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Wanjigi Wants Education System Enshrined In Constitution

Wanjigi Wants Education System Enshrined In Constitution

Jimi Wanjigi, a businessman, wants the Kenyan education system to be enshrined in the Constitution so that any changes require a referendum.

Wanjigi slammed the government for changing the education curriculum without public consultation, claiming that the issue was critical and should not be left to government officials.

He claimed that the Competency-Based Curriculum (CBC) falls far short of the performance-based curriculum standards and that the government should reconsider it.

Speaking at Gikoe Primary School during the burial of Eliud Muraya Kamau, father of Dr Francis Kamau, President Uhuru Kenyatta’s Economic Advisor, the ODM presidential aspirant said Kenya should take a leaf out of America’s education system.

He pointed out that the American constitution requires a referendum whenever the government wishes to change the educational system.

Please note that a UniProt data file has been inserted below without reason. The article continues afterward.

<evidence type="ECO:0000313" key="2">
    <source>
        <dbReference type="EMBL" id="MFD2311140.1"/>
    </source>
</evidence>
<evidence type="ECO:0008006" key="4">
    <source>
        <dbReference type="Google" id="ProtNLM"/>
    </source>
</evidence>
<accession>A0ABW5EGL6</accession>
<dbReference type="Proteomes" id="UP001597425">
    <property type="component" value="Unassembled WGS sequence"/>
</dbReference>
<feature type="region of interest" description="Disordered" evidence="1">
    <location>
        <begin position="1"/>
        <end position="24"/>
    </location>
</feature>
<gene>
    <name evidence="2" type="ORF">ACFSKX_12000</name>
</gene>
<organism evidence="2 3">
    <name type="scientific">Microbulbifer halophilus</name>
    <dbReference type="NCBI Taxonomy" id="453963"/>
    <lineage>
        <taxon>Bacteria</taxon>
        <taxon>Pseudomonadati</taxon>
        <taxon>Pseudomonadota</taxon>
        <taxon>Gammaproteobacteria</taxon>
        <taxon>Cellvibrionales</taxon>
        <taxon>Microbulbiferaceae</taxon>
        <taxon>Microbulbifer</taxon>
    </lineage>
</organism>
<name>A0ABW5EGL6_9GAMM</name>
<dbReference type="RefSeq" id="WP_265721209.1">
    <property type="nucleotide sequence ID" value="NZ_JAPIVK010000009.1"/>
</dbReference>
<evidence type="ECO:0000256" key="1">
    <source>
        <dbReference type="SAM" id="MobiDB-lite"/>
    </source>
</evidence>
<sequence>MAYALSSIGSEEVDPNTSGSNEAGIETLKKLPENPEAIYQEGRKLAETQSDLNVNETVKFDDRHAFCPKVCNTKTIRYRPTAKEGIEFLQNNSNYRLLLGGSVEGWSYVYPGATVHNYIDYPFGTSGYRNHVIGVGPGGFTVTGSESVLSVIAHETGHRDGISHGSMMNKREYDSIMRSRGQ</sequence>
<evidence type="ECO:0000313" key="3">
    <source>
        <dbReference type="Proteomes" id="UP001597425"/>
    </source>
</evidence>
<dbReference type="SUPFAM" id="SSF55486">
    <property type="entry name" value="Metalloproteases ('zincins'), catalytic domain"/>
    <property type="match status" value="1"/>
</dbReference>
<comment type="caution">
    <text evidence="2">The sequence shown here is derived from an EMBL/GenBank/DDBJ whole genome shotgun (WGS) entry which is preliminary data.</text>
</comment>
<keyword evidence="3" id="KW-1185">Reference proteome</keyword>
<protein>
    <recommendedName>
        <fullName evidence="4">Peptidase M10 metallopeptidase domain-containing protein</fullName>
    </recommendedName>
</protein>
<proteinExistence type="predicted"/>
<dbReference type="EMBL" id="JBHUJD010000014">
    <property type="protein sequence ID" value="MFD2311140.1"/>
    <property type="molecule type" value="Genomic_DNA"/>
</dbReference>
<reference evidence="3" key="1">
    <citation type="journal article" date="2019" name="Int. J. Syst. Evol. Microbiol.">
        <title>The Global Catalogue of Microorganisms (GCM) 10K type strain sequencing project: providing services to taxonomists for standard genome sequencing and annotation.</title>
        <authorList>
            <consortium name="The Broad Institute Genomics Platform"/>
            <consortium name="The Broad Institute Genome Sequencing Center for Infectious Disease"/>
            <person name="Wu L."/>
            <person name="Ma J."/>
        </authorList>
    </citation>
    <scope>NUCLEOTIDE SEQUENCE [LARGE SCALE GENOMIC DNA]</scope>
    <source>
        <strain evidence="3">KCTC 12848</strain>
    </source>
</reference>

Wanjigi insisted that we must maintain an education curriculum that promotes self-sufficiency and broadens the range of employment opportunities for primary and secondary school graduates. He said that can’t be CBC.

He stated that the 7-4-2-3 education system, which provided for 7 years of primary education, 4 years of secondary education, 2 years of high school, and 3–5 years of university education, as well as the 8-4-4 system, were what the country required for the younger generation.

The businessman’s statements come after a petitioner filed a lawsuit seeking to halt the implementation of CBC due to claims that proper consultations were not conducted prior to its implementation.

Esther Ang’awa, a lawyer, argued that the implementation of the new curriculum would harm children’s futures because teachers were unprepared for it.

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CBC, according to Ang’awa, has imposed an economic burden on children, teachers, parents, and caregivers by procuring course books, learning materials, and curriculum designs “without regard to the real dynamics of the Kenyan population and the needs of society.”

The CBC’s national rollout began in January 2019 with pre-Primary I and II, as well as Grades 1, 2, and 3 in lower primary.

Wanjigi Wants Education System Enshrined In Constitution


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